Taiwan is officially an island province of China near the southeast of its coast, but the Taiwanese have an independent government and are isolated from China both geographically and culturally.
Bring cash to exchange at the airport. For some reason, none of the ATMs anywhere in Taiwan would accept any of our cards, even though they worked perfectly fine everywhere else. A few friends who visited shortly after us experienced the same problem and even had an ATM eat her credit card. Most of the places we went to required cash instead of card, as well.
Full Photography Gallery
Lin Family Mansion & Garden
Fuzhong Temple & Road
Nanya Night Market
Taipei 101 Tower
Panoramic Red MRT Line To Tamsui
Beitou Hot Springs
Longnaitang Nude Hot Springs
Shilin Night Market
Tamsui Sea Port
Dihua Street Market
Raohe Street Night Market
Red House Bar Street
I didn’t do my research for Taiwan very well, which is why I ignorantly missed one of the top spots in Taiwan. Jiufen is about an hour outside of Taipei and is known for its plethora of lanterns and beautiful mountainous views. This area is where the movie “Spirited Away” is based on, which makes the area feel a little more special.
Dihua Street Market is a very traditional market and was an absolute bust for us. It seemed like a place that the locals go to buy bulk goods for shops or restaurants. It would be like a foreigner coming to a Costco to sightsee in the US. It was also quite far away from the nearest MRT, which made the journey even less worth it.
Nude hot springs
There are plenty of public hot springs in the Beitou area, but Longnaitang is the only public one that is nude. Men and women are separated in the facility. When we got in, we quickly realized that they don't get a lot of tourists, and it was a legitimate past-time for locals. We didn't know exactly what to do, but the elderly women were quick to jump in and show us how to wash ourselves (our bodies, butts and private parts... LOL) before getting in the hot springs. Quite an experience!
Going to the markets is the best way to try the foods of Taiwan and shop for all kinds of souvenirs. Options are plentiful for day and night markets around Taipei. Shilin was huge my favorite because it was the largest, spanning many blocks around. You could spend multiple nights there and still not do and eat everything. There is even a carnival-like set-up and open temple to add on to the list of things to do. Some night markets do close quite early, so don't wait too late to go.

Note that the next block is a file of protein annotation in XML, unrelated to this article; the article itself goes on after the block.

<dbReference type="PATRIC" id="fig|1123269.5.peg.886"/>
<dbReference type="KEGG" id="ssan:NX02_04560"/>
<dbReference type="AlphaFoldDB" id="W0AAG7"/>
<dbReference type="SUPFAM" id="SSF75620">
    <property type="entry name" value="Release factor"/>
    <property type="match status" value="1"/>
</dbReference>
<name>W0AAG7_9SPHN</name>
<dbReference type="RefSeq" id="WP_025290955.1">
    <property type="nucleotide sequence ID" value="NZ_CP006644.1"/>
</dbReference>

What's pictured above is stinky tofu, a specialty in Taiwan. It's actually the worst-tasting thing I've tried in a long time, and the smell makes the whole experience even worse. However, everything else I ate in Taiwan was polar opposite. We joked that they must be putting some kind of drugs into everything; it was that good. I don't like seafood, and I didn't like the octopus that I tried in Korea and Japan, but I actually really enjoyed the octopus that pretty much every stand offers in Tamsui!
We stayed in the Banqiao area in New Taipei City, which turned out to be an ideal location. Without intending to, we were able to spend our entire first day in the area without even needing to use the MRT. The Fuzhong stop on the MRT is only a few stops away from the airport and central to the rest of the city, which was extremely convenient. Our AirBNB host, Jessica, was the most helpful, friendly host that I've ever had, as well! You can see Jessica's AirBNB listing here.
Culture: People & Food
I was shocked by how amazing literally everything I ate was. I wouldn't have been able to try as much as I did without the help of the locals, though. A lot of the menus weren't in English, but people around us were quick to jump in and help us order. Everywhere we went, people would notice us as foreigners and urge to help us in any way they could. Even better, their English was impressive compared to many other Asian countries, including Korea, that I've traveled to.
Taiwan is warm all-year-round, and it's especially humid in the summer. We went in May, and the heat was already almost unbearable. Air-conditioning is a deal-breaker for accommodations. Bug spray is also a necessity. Beyond the weather, the lush green mountains and sandy beaches that you can see in both directions make for great views. The MRT line towards Tamsui had some of the prettiest scenery, and it was a great way to see the area surrounding the central city.